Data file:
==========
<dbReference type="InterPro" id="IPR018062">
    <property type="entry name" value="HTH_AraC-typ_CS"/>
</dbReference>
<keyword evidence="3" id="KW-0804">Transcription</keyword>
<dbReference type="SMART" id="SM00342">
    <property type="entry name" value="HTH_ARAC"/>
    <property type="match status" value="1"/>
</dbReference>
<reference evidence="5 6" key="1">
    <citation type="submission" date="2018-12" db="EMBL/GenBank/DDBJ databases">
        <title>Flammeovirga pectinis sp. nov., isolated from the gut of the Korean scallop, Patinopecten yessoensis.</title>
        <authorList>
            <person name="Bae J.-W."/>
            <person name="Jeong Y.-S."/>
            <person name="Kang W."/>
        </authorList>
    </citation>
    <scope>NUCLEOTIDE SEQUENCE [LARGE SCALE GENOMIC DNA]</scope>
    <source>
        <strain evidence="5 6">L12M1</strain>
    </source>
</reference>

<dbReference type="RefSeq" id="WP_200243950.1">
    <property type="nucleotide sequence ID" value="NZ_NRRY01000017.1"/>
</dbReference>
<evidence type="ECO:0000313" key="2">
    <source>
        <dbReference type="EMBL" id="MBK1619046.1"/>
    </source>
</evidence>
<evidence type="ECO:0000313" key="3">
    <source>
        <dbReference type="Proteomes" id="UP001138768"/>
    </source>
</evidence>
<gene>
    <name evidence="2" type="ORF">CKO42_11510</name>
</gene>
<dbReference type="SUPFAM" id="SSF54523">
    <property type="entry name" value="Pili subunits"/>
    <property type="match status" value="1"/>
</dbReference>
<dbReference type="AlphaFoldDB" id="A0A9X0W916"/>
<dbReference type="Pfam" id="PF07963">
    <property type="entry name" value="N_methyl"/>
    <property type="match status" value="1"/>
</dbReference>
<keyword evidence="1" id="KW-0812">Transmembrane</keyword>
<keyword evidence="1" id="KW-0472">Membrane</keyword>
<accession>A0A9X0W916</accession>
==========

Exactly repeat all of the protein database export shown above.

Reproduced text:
<dbReference type="InterPro" id="IPR018062">
    <property type="entry name" value="HTH_AraC-typ_CS"/>
</dbReference>
<keyword evidence="3" id="KW-0804">Transcription</keyword>
<dbReference type="SMART" id="SM00342">
    <property type="entry name" value="HTH_ARAC"/>
    <property type="match status" value="1"/>
</dbReference>
<reference evidence="5 6" key="1">
    <citation type="submission" date="2018-12" db="EMBL/GenBank/DDBJ databases">
        <title>Flammeovirga pectinis sp. nov., isolated from the gut of the Korean scallop, Patinopecten yessoensis.</title>
        <authorList>
            <person name="Bae J.-W."/>
            <person name="Jeong Y.-S."/>
            <person name="Kang W."/>
        </authorList>
    </citation>
    <scope>NUCLEOTIDE SEQUENCE [LARGE SCALE GENOMIC DNA]</scope>
    <source>
        <strain evidence="5 6">L12M1</strain>
    </source>
</reference>

<dbReference type="RefSeq" id="WP_200243950.1">
    <property type="nucleotide sequence ID" value="NZ_NRRY01000017.1"/>
</dbReference>
<evidence type="ECO:0000313" key="2">
    <source>
        <dbReference type="EMBL" id="MBK1619046.1"/>
    </source>
</evidence>
<evidence type="ECO:0000313" key="3">
    <source>
        <dbReference type="Proteomes" id="UP001138768"/>
    </source>
</evidence>
<gene>
    <name evidence="2" type="ORF">CKO42_11510</name>
</gene>
<dbReference type="SUPFAM" id="SSF54523">
    <property type="entry name" value="Pili subunits"/>
    <property type="match status" value="1"/>
</dbReference>
<dbReference type="AlphaFoldDB" id="A0A9X0W916"/>
<dbReference type="Pfam" id="PF07963">
    <property type="entry name" value="N_methyl"/>
    <property type="match status" value="1"/>
</dbReference>
<keyword evidence="1" id="KW-0812">Transmembrane</keyword>
<keyword evidence="1" id="KW-0472">Membrane</keyword>
<accession>A0A9X0W916</accession>